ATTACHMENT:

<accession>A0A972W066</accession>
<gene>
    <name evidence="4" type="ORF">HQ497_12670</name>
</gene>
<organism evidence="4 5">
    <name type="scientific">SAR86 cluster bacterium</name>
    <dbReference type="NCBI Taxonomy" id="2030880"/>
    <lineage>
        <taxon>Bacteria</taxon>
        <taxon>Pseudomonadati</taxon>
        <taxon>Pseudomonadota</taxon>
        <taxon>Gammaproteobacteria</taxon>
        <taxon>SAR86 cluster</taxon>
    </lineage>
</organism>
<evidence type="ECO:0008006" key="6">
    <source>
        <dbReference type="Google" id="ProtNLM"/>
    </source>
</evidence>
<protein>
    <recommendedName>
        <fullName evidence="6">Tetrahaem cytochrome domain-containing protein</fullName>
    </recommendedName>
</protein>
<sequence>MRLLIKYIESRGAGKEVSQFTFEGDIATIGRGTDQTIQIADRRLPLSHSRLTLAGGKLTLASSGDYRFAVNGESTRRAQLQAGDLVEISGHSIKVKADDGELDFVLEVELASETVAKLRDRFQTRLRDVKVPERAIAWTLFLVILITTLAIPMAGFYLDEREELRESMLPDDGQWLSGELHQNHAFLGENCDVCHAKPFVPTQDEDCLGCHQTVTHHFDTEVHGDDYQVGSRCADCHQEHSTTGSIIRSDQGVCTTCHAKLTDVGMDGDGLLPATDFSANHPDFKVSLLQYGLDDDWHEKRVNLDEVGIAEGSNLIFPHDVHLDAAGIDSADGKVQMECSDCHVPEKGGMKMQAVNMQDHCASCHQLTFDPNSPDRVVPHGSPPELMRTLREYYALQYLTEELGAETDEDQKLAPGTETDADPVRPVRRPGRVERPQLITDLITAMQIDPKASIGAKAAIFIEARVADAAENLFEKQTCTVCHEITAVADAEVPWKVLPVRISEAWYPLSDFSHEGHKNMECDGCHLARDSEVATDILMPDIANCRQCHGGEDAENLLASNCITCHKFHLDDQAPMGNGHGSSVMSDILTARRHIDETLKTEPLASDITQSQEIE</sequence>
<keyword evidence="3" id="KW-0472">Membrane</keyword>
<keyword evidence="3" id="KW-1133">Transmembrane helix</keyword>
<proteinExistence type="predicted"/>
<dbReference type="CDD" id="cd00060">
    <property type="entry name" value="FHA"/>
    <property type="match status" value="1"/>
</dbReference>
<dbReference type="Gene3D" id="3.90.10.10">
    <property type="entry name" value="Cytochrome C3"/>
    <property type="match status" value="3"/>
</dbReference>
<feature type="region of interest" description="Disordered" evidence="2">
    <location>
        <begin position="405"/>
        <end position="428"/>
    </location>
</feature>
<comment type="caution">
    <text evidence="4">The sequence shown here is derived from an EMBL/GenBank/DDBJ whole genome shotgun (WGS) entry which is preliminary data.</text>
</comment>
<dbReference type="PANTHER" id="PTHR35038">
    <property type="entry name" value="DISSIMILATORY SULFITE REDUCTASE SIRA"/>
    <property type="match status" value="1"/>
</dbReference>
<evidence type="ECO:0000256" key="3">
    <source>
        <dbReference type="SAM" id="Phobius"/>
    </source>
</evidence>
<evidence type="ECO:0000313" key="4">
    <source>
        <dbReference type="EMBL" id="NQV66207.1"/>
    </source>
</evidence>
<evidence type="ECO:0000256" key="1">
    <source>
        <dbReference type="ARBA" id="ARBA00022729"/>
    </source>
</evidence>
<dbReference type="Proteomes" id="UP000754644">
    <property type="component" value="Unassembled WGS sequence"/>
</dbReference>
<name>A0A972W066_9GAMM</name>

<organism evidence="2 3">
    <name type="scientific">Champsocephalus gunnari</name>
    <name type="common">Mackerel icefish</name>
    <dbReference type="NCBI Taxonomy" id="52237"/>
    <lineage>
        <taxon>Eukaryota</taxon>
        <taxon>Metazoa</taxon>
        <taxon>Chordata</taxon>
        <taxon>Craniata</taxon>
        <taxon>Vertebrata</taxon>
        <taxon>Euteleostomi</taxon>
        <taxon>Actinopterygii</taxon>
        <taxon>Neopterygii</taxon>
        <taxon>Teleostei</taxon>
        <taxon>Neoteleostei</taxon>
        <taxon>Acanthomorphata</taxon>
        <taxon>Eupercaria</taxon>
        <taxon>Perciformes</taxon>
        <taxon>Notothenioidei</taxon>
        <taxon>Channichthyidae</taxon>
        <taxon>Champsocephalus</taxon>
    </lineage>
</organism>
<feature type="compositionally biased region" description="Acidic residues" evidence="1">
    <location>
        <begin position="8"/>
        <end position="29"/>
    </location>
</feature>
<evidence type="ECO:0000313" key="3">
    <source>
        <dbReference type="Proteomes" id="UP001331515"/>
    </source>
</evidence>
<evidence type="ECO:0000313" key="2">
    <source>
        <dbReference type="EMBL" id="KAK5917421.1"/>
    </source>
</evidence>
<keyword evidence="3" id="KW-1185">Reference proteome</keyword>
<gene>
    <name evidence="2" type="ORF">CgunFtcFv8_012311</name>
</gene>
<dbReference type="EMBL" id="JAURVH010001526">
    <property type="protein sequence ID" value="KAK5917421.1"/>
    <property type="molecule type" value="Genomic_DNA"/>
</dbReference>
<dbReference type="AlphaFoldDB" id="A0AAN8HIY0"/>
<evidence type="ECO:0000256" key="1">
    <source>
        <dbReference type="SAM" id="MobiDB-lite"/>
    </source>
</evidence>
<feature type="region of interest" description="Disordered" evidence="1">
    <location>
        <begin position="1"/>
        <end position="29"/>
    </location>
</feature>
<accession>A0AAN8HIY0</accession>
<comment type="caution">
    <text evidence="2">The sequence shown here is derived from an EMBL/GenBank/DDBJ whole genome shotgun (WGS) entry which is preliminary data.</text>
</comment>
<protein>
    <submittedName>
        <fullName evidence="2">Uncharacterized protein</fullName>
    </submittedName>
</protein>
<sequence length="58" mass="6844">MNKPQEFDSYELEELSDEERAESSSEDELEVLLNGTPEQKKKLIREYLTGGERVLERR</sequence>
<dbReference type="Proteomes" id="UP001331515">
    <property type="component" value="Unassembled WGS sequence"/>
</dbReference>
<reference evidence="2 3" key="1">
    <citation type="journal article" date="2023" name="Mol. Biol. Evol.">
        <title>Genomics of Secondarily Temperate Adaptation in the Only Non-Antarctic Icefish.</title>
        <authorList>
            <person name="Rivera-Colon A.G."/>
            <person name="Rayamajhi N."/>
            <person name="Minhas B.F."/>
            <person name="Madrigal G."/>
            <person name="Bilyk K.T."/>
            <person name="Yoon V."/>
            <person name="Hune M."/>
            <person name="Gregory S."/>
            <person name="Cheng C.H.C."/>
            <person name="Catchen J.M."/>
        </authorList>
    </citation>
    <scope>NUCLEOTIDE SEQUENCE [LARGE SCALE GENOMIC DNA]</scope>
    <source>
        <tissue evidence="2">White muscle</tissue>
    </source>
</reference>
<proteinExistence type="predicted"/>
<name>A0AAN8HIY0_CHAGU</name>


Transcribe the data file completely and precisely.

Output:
<accession>A0A972W066</accession>
<gene>
    <name evidence="4" type="ORF">HQ497_12670</name>
</gene>
<organism evidence="4 5">
    <name type="scientific">SAR86 cluster bacterium</name>
    <dbReference type="NCBI Taxonomy" id="2030880"/>
    <lineage>
        <taxon>Bacteria</taxon>
        <taxon>Pseudomonadati</taxon>
        <taxon>Pseudomonadota</taxon>
        <taxon>Gammaproteobacteria</taxon>
        <taxon>SAR86 cluster</taxon>
    </lineage>
</organism>
<evidence type="ECO:0008006" key="6">
    <source>
        <dbReference type="Google" id="ProtNLM"/>
    </source>
</evidence>
<protein>
    <recommendedName>
        <fullName evidence="6">Tetrahaem cytochrome domain-containing protein</fullName>
    </recommendedName>
</protein>
<sequence>MRLLIKYIESRGAGKEVSQFTFEGDIATIGRGTDQTIQIADRRLPLSHSRLTLAGGKLTLASSGDYRFAVNGESTRRAQLQAGDLVEISGHSIKVKADDGELDFVLEVELASETVAKLRDRFQTRLRDVKVPERAIAWTLFLVILITTLAIPMAGFYLDEREELRESMLPDDGQWLSGELHQNHAFLGENCDVCHAKPFVPTQDEDCLGCHQTVTHHFDTEVHGDDYQVGSRCADCHQEHSTTGSIIRSDQGVCTTCHAKLTDVGMDGDGLLPATDFSANHPDFKVSLLQYGLDDDWHEKRVNLDEVGIAEGSNLIFPHDVHLDAAGIDSADGKVQMECSDCHVPEKGGMKMQAVNMQDHCASCHQLTFDPNSPDRVVPHGSPPELMRTLREYYALQYLTEELGAETDEDQKLAPGTETDADPVRPVRRPGRVERPQLITDLITAMQIDPKASIGAKAAIFIEARVADAAENLFEKQTCTVCHEITAVADAEVPWKVLPVRISEAWYPLSDFSHEGHKNMECDGCHLARDSEVATDILMPDIANCRQCHGGEDAENLLASNCITCHKFHLDDQAPMGNGHGSSVMSDILTARRHIDETLKTEPLASDITQSQEIE</sequence>
<keyword evidence="3" id="KW-0472">Membrane</keyword>
<keyword evidence="3" id="KW-1133">Transmembrane helix</keyword>
<proteinExistence type="predicted"/>
<dbReference type="CDD" id="cd00060">
    <property type="entry name" value="FHA"/>
    <property type="match status" value="1"/>
</dbReference>
<dbReference type="Gene3D" id="3.90.10.10">
    <property type="entry name" value="Cytochrome C3"/>
    <property type="match status" value="3"/>
</dbReference>
<feature type="region of interest" description="Disordered" evidence="2">
    <location>
        <begin position="405"/>
        <end position="428"/>
    </location>
</feature>
<comment type="caution">
    <text evidence="4">The sequence shown here is derived from an EMBL/GenBank/DDBJ whole genome shotgun (WGS) entry which is preliminary data.</text>
</comment>
<dbReference type="PANTHER" id="PTHR35038">
    <property type="entry name" value="DISSIMILATORY SULFITE REDUCTASE SIRA"/>
    <property type="match status" value="1"/>
</dbReference>
<evidence type="ECO:0000256" key="3">
    <source>
        <dbReference type="SAM" id="Phobius"/>
    </source>
</evidence>
<evidence type="ECO:0000313" key="4">
    <source>
        <dbReference type="EMBL" id="NQV66207.1"/>
    </source>
</evidence>
<evidence type="ECO:0000256" key="1">
    <source>
        <dbReference type="ARBA" id="ARBA00022729"/>
    </source>
</evidence>
<dbReference type="Proteomes" id="UP000754644">
    <property type="component" value="Unassembled WGS sequence"/>
</dbReference>
<name>A0A972W066_9GAMM</name>

<organism evidence="2 3">
    <name type="scientific">Champsocephalus gunnari</name>
    <name type="common">Mackerel icefish</name>
    <dbReference type="NCBI Taxonomy" id="52237"/>
    <lineage>
        <taxon>Eukaryota</taxon>
        <taxon>Metazoa</taxon>
        <taxon>Chordata</taxon>
        <taxon>Craniata</taxon>
        <taxon>Vertebrata</taxon>
        <taxon>Euteleostomi</taxon>
        <taxon>Actinopterygii</taxon>
        <taxon>Neopterygii</taxon>
        <taxon>Teleostei</taxon>
        <taxon>Neoteleostei</taxon>
        <taxon>Acanthomorphata</taxon>
        <taxon>Eupercaria</taxon>
        <taxon>Perciformes</taxon>
        <taxon>Notothenioidei</taxon>
        <taxon>Channichthyidae</taxon>
        <taxon>Champsocephalus</taxon>
    </lineage>
</organism>
<feature type="compositionally biased region" description="Acidic residues" evidence="1">
    <location>
        <begin position="8"/>
        <end position="29"/>
    </location>
</feature>
<evidence type="ECO:0000313" key="3">
    <source>
        <dbReference type="Proteomes" id="UP001331515"/>
    </source>
</evidence>
<evidence type="ECO:0000313" key="2">
    <source>
        <dbReference type="EMBL" id="KAK5917421.1"/>
    </source>
</evidence>
<keyword evidence="3" id="KW-1185">Reference proteome</keyword>
<gene>
    <name evidence="2" type="ORF">CgunFtcFv8_012311</name>
</gene>
<dbReference type="EMBL" id="JAURVH010001526">
    <property type="protein sequence ID" value="KAK5917421.1"/>
    <property type="molecule type" value="Genomic_DNA"/>
</dbReference>
<dbReference type="AlphaFoldDB" id="A0AAN8HIY0"/>
<evidence type="ECO:0000256" key="1">
    <source>
        <dbReference type="SAM" id="MobiDB-lite"/>
    </source>
</evidence>
<feature type="region of interest" description="Disordered" evidence="1">
    <location>
        <begin position="1"/>
        <end position="29"/>
    </location>
</feature>
<accession>A0AAN8HIY0</accession>
<comment type="caution">
    <text evidence="2">The sequence shown here is derived from an EMBL/GenBank/DDBJ whole genome shotgun (WGS) entry which is preliminary data.</text>
</comment>
<protein>
    <submittedName>
        <fullName evidence="2">Uncharacterized protein</fullName>
    </submittedName>
</protein>
<sequence length="58" mass="6844">MNKPQEFDSYELEELSDEERAESSSEDELEVLLNGTPEQKKKLIREYLTGGERVLERR</sequence>
<dbReference type="Proteomes" id="UP001331515">
    <property type="component" value="Unassembled WGS sequence"/>
</dbReference>
<reference evidence="2 3" key="1">
    <citation type="journal article" date="2023" name="Mol. Biol. Evol.">
        <title>Genomics of Secondarily Temperate Adaptation in the Only Non-Antarctic Icefish.</title>
        <authorList>
            <person name="Rivera-Colon A.G."/>
            <person name="Rayamajhi N."/>
            <person name="Minhas B.F."/>
            <person name="Madrigal G."/>
            <person name="Bilyk K.T."/>
            <person name="Yoon V."/>
            <person name="Hune M."/>
            <person name="Gregory S."/>
            <person name="Cheng C.H.C."/>
            <person name="Catchen J.M."/>
        </authorList>
    </citation>
    <scope>NUCLEOTIDE SEQUENCE [LARGE SCALE GENOMIC DNA]</scope>
    <source>
        <tissue evidence="2">White muscle</tissue>
    </source>
</reference>
<proteinExistence type="predicted"/>
<name>A0AAN8HIY0_CHAGU</name>